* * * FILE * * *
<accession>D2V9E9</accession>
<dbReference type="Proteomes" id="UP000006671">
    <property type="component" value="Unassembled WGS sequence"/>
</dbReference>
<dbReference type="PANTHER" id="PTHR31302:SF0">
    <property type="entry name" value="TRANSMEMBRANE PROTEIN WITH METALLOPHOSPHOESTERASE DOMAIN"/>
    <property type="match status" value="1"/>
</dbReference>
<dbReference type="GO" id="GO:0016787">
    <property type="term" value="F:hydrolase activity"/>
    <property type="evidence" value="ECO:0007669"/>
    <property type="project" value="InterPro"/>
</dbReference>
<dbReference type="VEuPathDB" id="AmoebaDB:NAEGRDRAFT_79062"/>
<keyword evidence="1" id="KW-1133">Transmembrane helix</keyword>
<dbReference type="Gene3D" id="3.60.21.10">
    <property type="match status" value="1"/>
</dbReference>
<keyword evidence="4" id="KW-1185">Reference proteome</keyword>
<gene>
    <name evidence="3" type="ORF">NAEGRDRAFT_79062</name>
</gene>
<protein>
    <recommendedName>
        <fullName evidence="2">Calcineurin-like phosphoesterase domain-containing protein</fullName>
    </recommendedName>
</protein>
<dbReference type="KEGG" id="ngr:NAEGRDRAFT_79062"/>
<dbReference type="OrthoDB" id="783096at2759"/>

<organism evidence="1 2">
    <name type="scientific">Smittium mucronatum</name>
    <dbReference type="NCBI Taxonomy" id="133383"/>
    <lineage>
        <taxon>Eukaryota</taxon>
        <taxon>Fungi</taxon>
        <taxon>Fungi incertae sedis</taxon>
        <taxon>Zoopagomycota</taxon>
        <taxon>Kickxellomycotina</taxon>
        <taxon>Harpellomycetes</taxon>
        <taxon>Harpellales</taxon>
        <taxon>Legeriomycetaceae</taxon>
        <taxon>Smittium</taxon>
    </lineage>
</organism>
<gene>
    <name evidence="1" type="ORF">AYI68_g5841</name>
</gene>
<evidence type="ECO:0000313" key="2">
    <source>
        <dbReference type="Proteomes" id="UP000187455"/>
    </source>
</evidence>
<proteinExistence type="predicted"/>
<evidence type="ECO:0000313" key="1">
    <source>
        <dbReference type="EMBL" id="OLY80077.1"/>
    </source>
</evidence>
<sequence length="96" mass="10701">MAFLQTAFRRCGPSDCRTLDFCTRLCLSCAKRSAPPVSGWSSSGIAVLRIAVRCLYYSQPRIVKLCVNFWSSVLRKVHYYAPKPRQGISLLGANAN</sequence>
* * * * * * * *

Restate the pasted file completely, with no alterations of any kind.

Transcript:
<accession>D2V9E9</accession>
<dbReference type="Proteomes" id="UP000006671">
    <property type="component" value="Unassembled WGS sequence"/>
</dbReference>
<dbReference type="PANTHER" id="PTHR31302:SF0">
    <property type="entry name" value="TRANSMEMBRANE PROTEIN WITH METALLOPHOSPHOESTERASE DOMAIN"/>
    <property type="match status" value="1"/>
</dbReference>
<dbReference type="GO" id="GO:0016787">
    <property type="term" value="F:hydrolase activity"/>
    <property type="evidence" value="ECO:0007669"/>
    <property type="project" value="InterPro"/>
</dbReference>
<dbReference type="VEuPathDB" id="AmoebaDB:NAEGRDRAFT_79062"/>
<keyword evidence="1" id="KW-1133">Transmembrane helix</keyword>
<dbReference type="Gene3D" id="3.60.21.10">
    <property type="match status" value="1"/>
</dbReference>
<keyword evidence="4" id="KW-1185">Reference proteome</keyword>
<gene>
    <name evidence="3" type="ORF">NAEGRDRAFT_79062</name>
</gene>
<protein>
    <recommendedName>
        <fullName evidence="2">Calcineurin-like phosphoesterase domain-containing protein</fullName>
    </recommendedName>
</protein>
<dbReference type="KEGG" id="ngr:NAEGRDRAFT_79062"/>
<dbReference type="OrthoDB" id="783096at2759"/>

<organism evidence="1 2">
    <name type="scientific">Smittium mucronatum</name>
    <dbReference type="NCBI Taxonomy" id="133383"/>
    <lineage>
        <taxon>Eukaryota</taxon>
        <taxon>Fungi</taxon>
        <taxon>Fungi incertae sedis</taxon>
        <taxon>Zoopagomycota</taxon>
        <taxon>Kickxellomycotina</taxon>
        <taxon>Harpellomycetes</taxon>
        <taxon>Harpellales</taxon>
        <taxon>Legeriomycetaceae</taxon>
        <taxon>Smittium</taxon>
    </lineage>
</organism>
<gene>
    <name evidence="1" type="ORF">AYI68_g5841</name>
</gene>
<evidence type="ECO:0000313" key="2">
    <source>
        <dbReference type="Proteomes" id="UP000187455"/>
    </source>
</evidence>
<proteinExistence type="predicted"/>
<evidence type="ECO:0000313" key="1">
    <source>
        <dbReference type="EMBL" id="OLY80077.1"/>
    </source>
</evidence>
<sequence length="96" mass="10701">MAFLQTAFRRCGPSDCRTLDFCTRLCLSCAKRSAPPVSGWSSSGIAVLRIAVRCLYYSQPRIVKLCVNFWSSVLRKVHYYAPKPRQGISLLGANAN</sequence>